Botox injections are currently FDA approved for treatment of overactive bladder, chronic migraine headaches, repetitive neck spasms, spastic arm muscles, overactive sweat glands in the armpits and two eye conditions: painful contraction of the muscles surrounding the eye and misaligned eyes (strabismus).
Most things have to do with the muscles (because botox works on the muscles), with the exception of overactive sweat glands and maybe migraines.
But when Botox was approved by the FDA for chronic migraine treatment in 2010, there has been an avalanche of off-label uses. Maybe because the issues being addressed don’t seem to have anything to do with the muscles. Treatment for depression is one of the diseases that are being tested for off-label use.
Dr. Eric Finzi is a cosmetic dermatologist in Maryland and treats 1-2 depressed patients daily with botox injections between the eyebrows. He believes that the muscle that sits in the forehead (the corrugator muscle) is connected to the emotions that are in the brain. He thinks there is a feedback loop that he calls “emotional propioception” between the amygdala region deep in the brain (which is involved in emotions, for example) and the blocked muscle. When people are depressed, their corrugator muscle is activated. When the muscle is activated, the amygdala is “noise”, says Finzi, who in 2014 published a study that showed significant improvement in depressive symptoms in 52% of injected subjects compared to 15% injected with placebo.
MBut there are several things in this:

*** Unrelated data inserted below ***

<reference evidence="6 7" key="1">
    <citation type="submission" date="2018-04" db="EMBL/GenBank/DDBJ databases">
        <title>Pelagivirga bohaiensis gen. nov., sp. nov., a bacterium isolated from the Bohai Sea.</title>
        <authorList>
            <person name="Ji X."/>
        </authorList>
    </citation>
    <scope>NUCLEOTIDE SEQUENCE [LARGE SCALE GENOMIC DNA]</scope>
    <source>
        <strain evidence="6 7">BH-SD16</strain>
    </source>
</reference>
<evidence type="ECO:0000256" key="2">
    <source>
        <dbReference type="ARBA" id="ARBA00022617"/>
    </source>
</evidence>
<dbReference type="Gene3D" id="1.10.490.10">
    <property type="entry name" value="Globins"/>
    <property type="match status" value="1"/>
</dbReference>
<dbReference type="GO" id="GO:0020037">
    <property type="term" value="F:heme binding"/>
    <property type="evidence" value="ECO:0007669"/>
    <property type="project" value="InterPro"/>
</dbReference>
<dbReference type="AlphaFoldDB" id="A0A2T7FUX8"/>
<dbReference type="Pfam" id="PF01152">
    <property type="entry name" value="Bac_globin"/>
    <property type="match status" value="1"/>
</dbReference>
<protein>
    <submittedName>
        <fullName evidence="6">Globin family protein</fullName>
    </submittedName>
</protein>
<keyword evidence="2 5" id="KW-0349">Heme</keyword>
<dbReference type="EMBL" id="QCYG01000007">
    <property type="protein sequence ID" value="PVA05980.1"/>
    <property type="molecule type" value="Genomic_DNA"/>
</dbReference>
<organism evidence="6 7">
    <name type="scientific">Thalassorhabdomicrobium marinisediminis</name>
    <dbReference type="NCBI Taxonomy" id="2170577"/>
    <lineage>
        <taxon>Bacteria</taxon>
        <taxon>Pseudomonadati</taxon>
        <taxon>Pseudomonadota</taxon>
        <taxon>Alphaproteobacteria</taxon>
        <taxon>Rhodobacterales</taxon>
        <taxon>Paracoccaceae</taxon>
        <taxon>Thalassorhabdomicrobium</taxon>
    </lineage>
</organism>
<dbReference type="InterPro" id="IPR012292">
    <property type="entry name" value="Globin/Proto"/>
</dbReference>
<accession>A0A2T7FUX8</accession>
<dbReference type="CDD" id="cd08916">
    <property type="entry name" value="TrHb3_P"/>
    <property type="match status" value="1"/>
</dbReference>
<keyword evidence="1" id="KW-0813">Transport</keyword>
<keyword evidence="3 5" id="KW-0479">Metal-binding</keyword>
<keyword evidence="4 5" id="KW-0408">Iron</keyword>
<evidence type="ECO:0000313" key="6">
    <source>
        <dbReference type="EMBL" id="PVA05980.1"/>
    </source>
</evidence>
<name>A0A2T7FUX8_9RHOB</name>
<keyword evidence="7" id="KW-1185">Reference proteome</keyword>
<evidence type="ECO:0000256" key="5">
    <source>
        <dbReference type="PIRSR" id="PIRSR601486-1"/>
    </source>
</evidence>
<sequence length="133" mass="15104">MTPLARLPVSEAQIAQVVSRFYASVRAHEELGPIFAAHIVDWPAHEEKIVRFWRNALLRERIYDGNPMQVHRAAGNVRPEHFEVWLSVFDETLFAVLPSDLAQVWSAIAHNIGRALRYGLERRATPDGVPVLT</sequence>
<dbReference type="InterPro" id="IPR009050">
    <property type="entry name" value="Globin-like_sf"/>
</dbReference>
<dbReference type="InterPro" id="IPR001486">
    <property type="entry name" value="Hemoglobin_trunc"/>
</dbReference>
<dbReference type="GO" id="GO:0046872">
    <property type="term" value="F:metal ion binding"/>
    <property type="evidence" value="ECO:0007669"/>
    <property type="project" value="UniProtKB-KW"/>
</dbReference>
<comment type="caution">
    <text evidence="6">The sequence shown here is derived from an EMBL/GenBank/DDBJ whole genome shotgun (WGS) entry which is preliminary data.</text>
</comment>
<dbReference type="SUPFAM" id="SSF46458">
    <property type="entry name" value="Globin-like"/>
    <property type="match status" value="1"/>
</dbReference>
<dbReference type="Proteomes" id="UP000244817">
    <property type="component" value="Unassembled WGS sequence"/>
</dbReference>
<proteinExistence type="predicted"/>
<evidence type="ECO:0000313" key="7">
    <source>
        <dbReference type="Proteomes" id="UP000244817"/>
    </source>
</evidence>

First, the use of botox to treat depression remains an off-label use. Using an off-label drug means using it for purposes other than what the FDA approved it for. This means that safety and efficacy is not fully established by the FDA. Note that 1 to 5 prescriptions written in the United States are off-label, and several studies suggest that 50-75% of these off-label uses have little or no evidence of efficacy. Allergan (the botox manufacturer) is currently in Phase 2 collecting preliminary data on the effectiveness of botox in the treatment of depression. To date, many of the studies on botox for the treatment of depression have been small and limited to short follow-up periods.
Second, with regard to Dr. Eric Finzi: If you google his name or “botox and depression” you will find this page: Botox For Depression.com. The NBC video (embedded on the website) seems to be more advertising with terms such as “groundbreaking” and “breakthrough”. There is also the testimony of two patients: one who says: “with botox there was a real positive side effect that my skin looks smoother and which woman would not?” But what does depression really have to do with it? It is possible for botox recipients to simply feel better because they like the way they look.
On the other hand, you don’t see anywhere on the website or in the embedded videos that Finzi’s 2014 studio was funded by the Chevy Chase Cosmetic Center, where Dr. Finzi is the medical director and chairman. Nor does it mention that Finzi has received a US patent for the treatment of botox depression. When asked to tell more about it, he replied: “I have no freedom to discuss it”. He admits he was a paid consultant for Allergan in the past, but “it’s over a few years ago now”.
The text is a summary / translation from this article, which was published in 2017. (The article contains a video with an interview):